Researcher: Ketevan Khutsishvili
This subproject explores the trade and flow of goods in the border regions of Georgia. The research sites are the Batumi District (border zone between Georgia and Turkey, which is a part of the Adjara region of southwest Georgia) and the Zugdidi District (Abkhazian border zone in the western Georgian region of Samegrelo). In the first case, a closed state border was opened in 1993. In the second case, the border has emerged after ethno-political conflict in 1998. Both facts — the closing and opening of borders — influenced and changed the formal relationships and stimulated the development of new forms of informal ones, especially in terms of economic interaction.
The acting agents in this context are the local population, the state (institutions, officials), non-governmental organizations, international organizations, and criminal groupings. All of them are involved in a complex net of relations, in which informality plays an important part.
The research questions are the following: How does the existence of physical borders impact the construction of informal trade activities? In what ways can the informal activities in border regions be considered as manifestations of “globalization from below”? How do the trans-border contacts transgress conflicts or situations of latent conflicts from below?
These questions start from the hypotheses that even if signs of tensions are continuously present in the borderlands, the local population often does not conceive a border as an impermeable institution to impede economic activities, and when the formal interaction seems becomes more problematic, people find informal ways to deal with the situation. Another key premise is that the transgression of borders happens through pragmatic interactions as a part of globalization from below.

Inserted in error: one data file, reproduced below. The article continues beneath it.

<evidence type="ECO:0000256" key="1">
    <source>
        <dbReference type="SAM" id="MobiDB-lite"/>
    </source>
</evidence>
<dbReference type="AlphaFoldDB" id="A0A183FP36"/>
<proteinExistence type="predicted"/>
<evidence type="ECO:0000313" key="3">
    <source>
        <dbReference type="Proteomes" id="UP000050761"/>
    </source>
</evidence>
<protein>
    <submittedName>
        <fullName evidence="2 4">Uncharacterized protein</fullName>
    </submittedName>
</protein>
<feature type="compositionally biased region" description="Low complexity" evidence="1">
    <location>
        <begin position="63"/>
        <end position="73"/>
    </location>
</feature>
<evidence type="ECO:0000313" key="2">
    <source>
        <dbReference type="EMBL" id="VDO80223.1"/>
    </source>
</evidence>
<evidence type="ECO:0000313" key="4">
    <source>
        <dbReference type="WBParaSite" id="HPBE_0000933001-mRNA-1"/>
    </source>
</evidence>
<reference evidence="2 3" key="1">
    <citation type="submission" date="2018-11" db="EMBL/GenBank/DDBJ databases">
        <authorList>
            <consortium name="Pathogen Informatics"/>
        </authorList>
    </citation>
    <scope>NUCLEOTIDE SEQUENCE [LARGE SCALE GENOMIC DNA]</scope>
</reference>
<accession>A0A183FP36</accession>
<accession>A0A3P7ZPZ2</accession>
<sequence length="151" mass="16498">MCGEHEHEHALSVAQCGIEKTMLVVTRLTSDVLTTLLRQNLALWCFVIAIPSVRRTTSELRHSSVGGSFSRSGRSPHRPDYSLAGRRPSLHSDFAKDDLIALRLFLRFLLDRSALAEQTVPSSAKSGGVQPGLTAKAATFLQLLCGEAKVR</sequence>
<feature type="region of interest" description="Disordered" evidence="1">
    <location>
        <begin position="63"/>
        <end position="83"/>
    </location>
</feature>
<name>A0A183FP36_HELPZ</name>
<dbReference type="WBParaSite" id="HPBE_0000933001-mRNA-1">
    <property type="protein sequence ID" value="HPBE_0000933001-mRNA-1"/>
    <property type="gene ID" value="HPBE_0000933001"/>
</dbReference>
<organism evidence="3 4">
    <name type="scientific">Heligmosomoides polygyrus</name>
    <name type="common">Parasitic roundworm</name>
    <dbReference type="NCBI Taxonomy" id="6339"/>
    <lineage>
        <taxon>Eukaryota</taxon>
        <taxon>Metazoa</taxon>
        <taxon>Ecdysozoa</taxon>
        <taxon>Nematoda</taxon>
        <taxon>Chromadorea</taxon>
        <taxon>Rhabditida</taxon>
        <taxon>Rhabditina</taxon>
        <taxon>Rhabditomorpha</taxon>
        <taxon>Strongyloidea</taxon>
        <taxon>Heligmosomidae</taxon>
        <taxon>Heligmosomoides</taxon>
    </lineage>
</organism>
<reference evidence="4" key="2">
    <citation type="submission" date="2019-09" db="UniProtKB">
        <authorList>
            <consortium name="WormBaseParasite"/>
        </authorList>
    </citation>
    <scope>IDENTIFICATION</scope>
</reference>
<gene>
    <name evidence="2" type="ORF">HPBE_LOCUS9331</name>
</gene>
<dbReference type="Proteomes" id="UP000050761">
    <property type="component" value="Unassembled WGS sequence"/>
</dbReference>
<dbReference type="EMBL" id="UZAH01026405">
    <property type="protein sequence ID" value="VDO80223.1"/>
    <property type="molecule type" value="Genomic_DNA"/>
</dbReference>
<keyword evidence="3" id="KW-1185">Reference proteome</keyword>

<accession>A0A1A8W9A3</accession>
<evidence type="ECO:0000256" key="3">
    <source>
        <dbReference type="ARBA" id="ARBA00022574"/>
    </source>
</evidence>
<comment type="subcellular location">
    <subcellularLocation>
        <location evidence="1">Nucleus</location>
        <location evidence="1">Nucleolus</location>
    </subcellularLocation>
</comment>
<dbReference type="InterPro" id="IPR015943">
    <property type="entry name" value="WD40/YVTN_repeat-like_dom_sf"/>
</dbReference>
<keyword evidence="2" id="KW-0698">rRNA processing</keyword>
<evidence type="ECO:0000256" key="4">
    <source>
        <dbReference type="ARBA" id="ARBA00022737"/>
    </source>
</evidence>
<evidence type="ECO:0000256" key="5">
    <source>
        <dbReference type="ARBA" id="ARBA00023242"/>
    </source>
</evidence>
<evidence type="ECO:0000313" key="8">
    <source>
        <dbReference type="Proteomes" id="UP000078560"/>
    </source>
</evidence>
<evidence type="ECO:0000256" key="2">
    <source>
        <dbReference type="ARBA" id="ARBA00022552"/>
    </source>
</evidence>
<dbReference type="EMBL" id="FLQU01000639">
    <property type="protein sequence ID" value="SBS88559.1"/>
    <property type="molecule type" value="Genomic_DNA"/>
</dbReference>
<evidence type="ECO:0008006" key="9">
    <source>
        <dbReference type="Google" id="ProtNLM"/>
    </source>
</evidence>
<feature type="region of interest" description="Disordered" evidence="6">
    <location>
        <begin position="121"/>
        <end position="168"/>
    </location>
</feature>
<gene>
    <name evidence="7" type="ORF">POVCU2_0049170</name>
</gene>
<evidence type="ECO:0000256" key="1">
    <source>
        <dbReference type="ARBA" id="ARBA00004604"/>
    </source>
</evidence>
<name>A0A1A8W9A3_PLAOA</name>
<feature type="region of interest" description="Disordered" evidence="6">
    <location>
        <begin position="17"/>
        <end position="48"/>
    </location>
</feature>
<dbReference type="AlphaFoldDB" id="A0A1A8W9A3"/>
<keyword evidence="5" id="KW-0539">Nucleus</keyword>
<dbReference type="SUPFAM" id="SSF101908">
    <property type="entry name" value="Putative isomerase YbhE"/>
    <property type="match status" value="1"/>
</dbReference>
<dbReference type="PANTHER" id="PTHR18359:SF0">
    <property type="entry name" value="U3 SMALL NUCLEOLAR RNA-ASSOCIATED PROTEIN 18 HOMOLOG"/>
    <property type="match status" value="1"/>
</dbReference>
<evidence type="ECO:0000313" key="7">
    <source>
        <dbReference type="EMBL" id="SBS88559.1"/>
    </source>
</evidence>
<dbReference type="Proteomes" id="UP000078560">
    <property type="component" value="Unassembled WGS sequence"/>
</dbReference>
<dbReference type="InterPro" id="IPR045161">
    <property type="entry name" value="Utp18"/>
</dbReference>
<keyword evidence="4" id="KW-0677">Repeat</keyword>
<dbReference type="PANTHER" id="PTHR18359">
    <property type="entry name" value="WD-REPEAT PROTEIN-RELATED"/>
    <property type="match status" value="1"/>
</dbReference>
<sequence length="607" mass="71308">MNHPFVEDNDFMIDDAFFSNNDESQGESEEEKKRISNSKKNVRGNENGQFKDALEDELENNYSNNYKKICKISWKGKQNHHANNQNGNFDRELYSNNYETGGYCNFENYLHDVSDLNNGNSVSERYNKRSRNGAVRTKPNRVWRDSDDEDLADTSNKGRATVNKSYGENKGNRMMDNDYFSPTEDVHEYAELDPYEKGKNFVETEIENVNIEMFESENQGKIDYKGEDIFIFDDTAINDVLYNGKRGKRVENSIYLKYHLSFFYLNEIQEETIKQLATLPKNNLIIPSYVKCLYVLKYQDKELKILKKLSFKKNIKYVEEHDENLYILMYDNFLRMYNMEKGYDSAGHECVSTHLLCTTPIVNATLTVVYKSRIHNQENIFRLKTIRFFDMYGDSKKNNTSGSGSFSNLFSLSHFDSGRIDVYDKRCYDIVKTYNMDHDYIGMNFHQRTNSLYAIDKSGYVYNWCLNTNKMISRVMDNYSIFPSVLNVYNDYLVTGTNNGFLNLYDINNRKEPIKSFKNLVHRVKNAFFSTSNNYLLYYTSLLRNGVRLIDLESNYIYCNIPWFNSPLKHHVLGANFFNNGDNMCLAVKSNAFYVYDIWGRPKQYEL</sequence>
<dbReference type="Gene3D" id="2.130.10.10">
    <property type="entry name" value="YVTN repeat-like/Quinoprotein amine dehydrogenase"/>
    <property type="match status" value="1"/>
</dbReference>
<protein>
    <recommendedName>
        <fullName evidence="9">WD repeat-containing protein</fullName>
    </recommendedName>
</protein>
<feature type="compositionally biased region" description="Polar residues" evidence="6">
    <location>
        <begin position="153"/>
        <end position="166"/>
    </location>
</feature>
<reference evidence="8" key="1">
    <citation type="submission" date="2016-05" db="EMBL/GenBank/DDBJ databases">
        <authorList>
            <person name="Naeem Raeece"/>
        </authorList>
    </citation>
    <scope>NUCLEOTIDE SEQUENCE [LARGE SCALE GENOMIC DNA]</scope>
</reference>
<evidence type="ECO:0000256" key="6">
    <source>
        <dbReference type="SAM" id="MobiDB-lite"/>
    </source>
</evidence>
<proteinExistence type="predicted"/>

The research will focus on the transformation processes of trade and trade organization, like border markets, spontaneous or organized. Market places will be studied as the material implications of the processes going on in the society. The research will be conducted by use of ethnographic methods: participant observation, interviewing, in-depth interviews, and mapping will be the main tools. The theoretical framework will mainly be the substantivist approach.
The chosen two cases will give an opportunity to compare the impact of closed/opened boundaries on the ways that formal and informal activities are carried out.
Previous small-scale research was carried out on the changing images of bazaars in urban spaces in Georgia (conducted in 2010) and on informal economic channels that transgress the borders of Georgia (conducted in 2013).
Collaboration with other group members and contribution tot he joint project
Khutsishvili has already started the collaboration with the other group members (for example, with Fehlings and Schoeberlein) and will deepen this cooperation. She will contribute to the project as a whole by bringing a focus on borders in the context of trade and the flow of goods, as well as providing institutional support for various subprojects and expertise on the region.